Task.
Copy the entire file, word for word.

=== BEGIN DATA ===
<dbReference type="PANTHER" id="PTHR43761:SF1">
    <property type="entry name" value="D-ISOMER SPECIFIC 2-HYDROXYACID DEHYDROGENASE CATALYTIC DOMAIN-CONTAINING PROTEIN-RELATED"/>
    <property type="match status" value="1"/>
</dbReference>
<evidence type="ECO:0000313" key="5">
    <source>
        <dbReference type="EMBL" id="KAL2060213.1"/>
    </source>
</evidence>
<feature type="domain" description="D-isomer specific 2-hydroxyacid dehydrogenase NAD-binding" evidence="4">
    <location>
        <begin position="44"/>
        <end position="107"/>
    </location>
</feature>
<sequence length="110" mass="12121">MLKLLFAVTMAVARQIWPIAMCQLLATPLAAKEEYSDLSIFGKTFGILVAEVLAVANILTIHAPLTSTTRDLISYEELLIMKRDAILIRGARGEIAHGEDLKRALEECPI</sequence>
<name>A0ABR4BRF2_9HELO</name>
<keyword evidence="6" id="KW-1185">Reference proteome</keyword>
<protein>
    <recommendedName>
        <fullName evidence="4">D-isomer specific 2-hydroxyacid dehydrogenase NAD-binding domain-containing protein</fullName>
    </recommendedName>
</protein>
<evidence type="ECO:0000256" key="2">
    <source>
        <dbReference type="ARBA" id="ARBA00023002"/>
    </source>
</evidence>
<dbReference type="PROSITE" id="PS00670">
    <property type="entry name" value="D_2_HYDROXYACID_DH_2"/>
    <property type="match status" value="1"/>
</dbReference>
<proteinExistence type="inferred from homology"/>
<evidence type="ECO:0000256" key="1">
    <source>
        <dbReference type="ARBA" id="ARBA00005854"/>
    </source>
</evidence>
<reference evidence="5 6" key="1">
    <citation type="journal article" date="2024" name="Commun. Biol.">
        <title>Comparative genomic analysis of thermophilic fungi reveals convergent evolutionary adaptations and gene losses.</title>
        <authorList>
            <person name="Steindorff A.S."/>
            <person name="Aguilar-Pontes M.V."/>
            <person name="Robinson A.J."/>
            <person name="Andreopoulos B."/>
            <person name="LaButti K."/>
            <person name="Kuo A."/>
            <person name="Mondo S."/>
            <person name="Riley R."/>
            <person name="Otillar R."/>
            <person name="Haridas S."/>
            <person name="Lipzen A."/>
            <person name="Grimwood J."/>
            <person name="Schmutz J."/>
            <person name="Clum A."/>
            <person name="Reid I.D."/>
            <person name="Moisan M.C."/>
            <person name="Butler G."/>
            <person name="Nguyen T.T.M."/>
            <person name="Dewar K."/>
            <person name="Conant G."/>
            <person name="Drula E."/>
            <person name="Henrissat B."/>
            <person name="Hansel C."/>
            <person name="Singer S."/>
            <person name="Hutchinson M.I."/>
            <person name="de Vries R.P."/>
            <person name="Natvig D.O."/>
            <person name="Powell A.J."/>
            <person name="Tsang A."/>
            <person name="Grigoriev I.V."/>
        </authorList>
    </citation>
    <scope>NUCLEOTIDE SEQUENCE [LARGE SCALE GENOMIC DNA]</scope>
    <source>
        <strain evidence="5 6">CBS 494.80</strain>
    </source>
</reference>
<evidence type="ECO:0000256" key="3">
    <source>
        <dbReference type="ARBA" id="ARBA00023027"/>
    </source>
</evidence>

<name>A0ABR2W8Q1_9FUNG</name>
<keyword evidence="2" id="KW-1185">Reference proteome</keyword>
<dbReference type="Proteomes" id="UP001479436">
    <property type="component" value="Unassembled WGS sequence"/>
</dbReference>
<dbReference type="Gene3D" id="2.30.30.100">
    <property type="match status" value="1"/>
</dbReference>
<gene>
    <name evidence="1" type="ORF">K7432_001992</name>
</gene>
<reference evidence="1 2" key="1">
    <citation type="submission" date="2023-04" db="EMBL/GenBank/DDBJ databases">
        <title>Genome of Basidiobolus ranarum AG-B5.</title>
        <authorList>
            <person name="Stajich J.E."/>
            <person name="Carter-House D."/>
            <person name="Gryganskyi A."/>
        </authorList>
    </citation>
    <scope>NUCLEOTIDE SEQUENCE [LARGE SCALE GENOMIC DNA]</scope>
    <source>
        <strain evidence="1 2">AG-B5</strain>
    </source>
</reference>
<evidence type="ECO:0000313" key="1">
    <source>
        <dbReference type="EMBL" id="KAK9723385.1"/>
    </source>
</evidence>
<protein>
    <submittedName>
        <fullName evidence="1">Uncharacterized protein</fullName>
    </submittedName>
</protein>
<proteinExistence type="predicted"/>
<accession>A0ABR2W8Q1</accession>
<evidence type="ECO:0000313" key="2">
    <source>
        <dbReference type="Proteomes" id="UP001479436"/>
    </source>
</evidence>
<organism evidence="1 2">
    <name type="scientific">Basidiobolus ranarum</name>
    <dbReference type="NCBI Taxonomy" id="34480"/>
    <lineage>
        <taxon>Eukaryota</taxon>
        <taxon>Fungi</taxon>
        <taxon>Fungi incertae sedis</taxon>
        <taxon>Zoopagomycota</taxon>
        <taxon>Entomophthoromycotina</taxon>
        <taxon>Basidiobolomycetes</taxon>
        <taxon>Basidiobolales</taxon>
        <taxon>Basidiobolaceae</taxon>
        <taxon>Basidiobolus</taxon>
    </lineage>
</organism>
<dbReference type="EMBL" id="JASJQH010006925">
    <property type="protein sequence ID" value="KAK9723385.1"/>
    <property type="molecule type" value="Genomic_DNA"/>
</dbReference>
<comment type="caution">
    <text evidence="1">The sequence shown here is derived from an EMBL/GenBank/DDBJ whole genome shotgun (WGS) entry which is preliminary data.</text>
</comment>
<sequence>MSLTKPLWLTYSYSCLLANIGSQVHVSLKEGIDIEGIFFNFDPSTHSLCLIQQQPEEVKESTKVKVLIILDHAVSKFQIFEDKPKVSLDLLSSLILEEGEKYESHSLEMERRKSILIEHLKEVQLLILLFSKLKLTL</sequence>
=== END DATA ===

<dbReference type="PANTHER" id="PTHR43761:SF1">
    <property type="entry name" value="D-ISOMER SPECIFIC 2-HYDROXYACID DEHYDROGENASE CATALYTIC DOMAIN-CONTAINING PROTEIN-RELATED"/>
    <property type="match status" value="1"/>
</dbReference>
<evidence type="ECO:0000313" key="5">
    <source>
        <dbReference type="EMBL" id="KAL2060213.1"/>
    </source>
</evidence>
<feature type="domain" description="D-isomer specific 2-hydroxyacid dehydrogenase NAD-binding" evidence="4">
    <location>
        <begin position="44"/>
        <end position="107"/>
    </location>
</feature>
<sequence length="110" mass="12121">MLKLLFAVTMAVARQIWPIAMCQLLATPLAAKEEYSDLSIFGKTFGILVAEVLAVANILTIHAPLTSTTRDLISYEELLIMKRDAILIRGARGEIAHGEDLKRALEECPI</sequence>
<name>A0ABR4BRF2_9HELO</name>
<keyword evidence="6" id="KW-1185">Reference proteome</keyword>
<protein>
    <recommendedName>
        <fullName evidence="4">D-isomer specific 2-hydroxyacid dehydrogenase NAD-binding domain-containing protein</fullName>
    </recommendedName>
</protein>
<evidence type="ECO:0000256" key="2">
    <source>
        <dbReference type="ARBA" id="ARBA00023002"/>
    </source>
</evidence>
<dbReference type="PROSITE" id="PS00670">
    <property type="entry name" value="D_2_HYDROXYACID_DH_2"/>
    <property type="match status" value="1"/>
</dbReference>
<proteinExistence type="inferred from homology"/>
<evidence type="ECO:0000256" key="1">
    <source>
        <dbReference type="ARBA" id="ARBA00005854"/>
    </source>
</evidence>
<reference evidence="5 6" key="1">
    <citation type="journal article" date="2024" name="Commun. Biol.">
        <title>Comparative genomic analysis of thermophilic fungi reveals convergent evolutionary adaptations and gene losses.</title>
        <authorList>
            <person name="Steindorff A.S."/>
            <person name="Aguilar-Pontes M.V."/>
            <person name="Robinson A.J."/>
            <person name="Andreopoulos B."/>
            <person name="LaButti K."/>
            <person name="Kuo A."/>
            <person name="Mondo S."/>
            <person name="Riley R."/>
            <person name="Otillar R."/>
            <person name="Haridas S."/>
            <person name="Lipzen A."/>
            <person name="Grimwood J."/>
            <person name="Schmutz J."/>
            <person name="Clum A."/>
            <person name="Reid I.D."/>
            <person name="Moisan M.C."/>
            <person name="Butler G."/>
            <person name="Nguyen T.T.M."/>
            <person name="Dewar K."/>
            <person name="Conant G."/>
            <person name="Drula E."/>
            <person name="Henrissat B."/>
            <person name="Hansel C."/>
            <person name="Singer S."/>
            <person name="Hutchinson M.I."/>
            <person name="de Vries R.P."/>
            <person name="Natvig D.O."/>
            <person name="Powell A.J."/>
            <person name="Tsang A."/>
            <person name="Grigoriev I.V."/>
        </authorList>
    </citation>
    <scope>NUCLEOTIDE SEQUENCE [LARGE SCALE GENOMIC DNA]</scope>
    <source>
        <strain evidence="5 6">CBS 494.80</strain>
    </source>
</reference>
<evidence type="ECO:0000256" key="3">
    <source>
        <dbReference type="ARBA" id="ARBA00023027"/>
    </source>
</evidence>

<name>A0ABR2W8Q1_9FUNG</name>
<keyword evidence="2" id="KW-1185">Reference proteome</keyword>
<dbReference type="Proteomes" id="UP001479436">
    <property type="component" value="Unassembled WGS sequence"/>
</dbReference>
<dbReference type="Gene3D" id="2.30.30.100">
    <property type="match status" value="1"/>
</dbReference>
<gene>
    <name evidence="1" type="ORF">K7432_001992</name>
</gene>
<reference evidence="1 2" key="1">
    <citation type="submission" date="2023-04" db="EMBL/GenBank/DDBJ databases">
        <title>Genome of Basidiobolus ranarum AG-B5.</title>
        <authorList>
            <person name="Stajich J.E."/>
            <person name="Carter-House D."/>
            <person name="Gryganskyi A."/>
        </authorList>
    </citation>
    <scope>NUCLEOTIDE SEQUENCE [LARGE SCALE GENOMIC DNA]</scope>
    <source>
        <strain evidence="1 2">AG-B5</strain>
    </source>
</reference>
<evidence type="ECO:0000313" key="1">
    <source>
        <dbReference type="EMBL" id="KAK9723385.1"/>
    </source>
</evidence>
<protein>
    <submittedName>
        <fullName evidence="1">Uncharacterized protein</fullName>
    </submittedName>
</protein>
<proteinExistence type="predicted"/>
<accession>A0ABR2W8Q1</accession>
<evidence type="ECO:0000313" key="2">
    <source>
        <dbReference type="Proteomes" id="UP001479436"/>
    </source>
</evidence>
<organism evidence="1 2">
    <name type="scientific">Basidiobolus ranarum</name>
    <dbReference type="NCBI Taxonomy" id="34480"/>
    <lineage>
        <taxon>Eukaryota</taxon>
        <taxon>Fungi</taxon>
        <taxon>Fungi incertae sedis</taxon>
        <taxon>Zoopagomycota</taxon>
        <taxon>Entomophthoromycotina</taxon>
        <taxon>Basidiobolomycetes</taxon>
        <taxon>Basidiobolales</taxon>
        <taxon>Basidiobolaceae</taxon>
        <taxon>Basidiobolus</taxon>
    </lineage>
</organism>
<dbReference type="EMBL" id="JASJQH010006925">
    <property type="protein sequence ID" value="KAK9723385.1"/>
    <property type="molecule type" value="Genomic_DNA"/>
</dbReference>
<comment type="caution">
    <text evidence="1">The sequence shown here is derived from an EMBL/GenBank/DDBJ whole genome shotgun (WGS) entry which is preliminary data.</text>
</comment>
<sequence>MSLTKPLWLTYSYSCLLANIGSQVHVSLKEGIDIEGIFFNFDPSTHSLCLIQQQPEEVKESTKVKVLIILDHAVSKFQIFEDKPKVSLDLLSSLILEEGEKYESHSLEMERRKSILIEHLKEVQLLILLFSKLKLTL</sequence>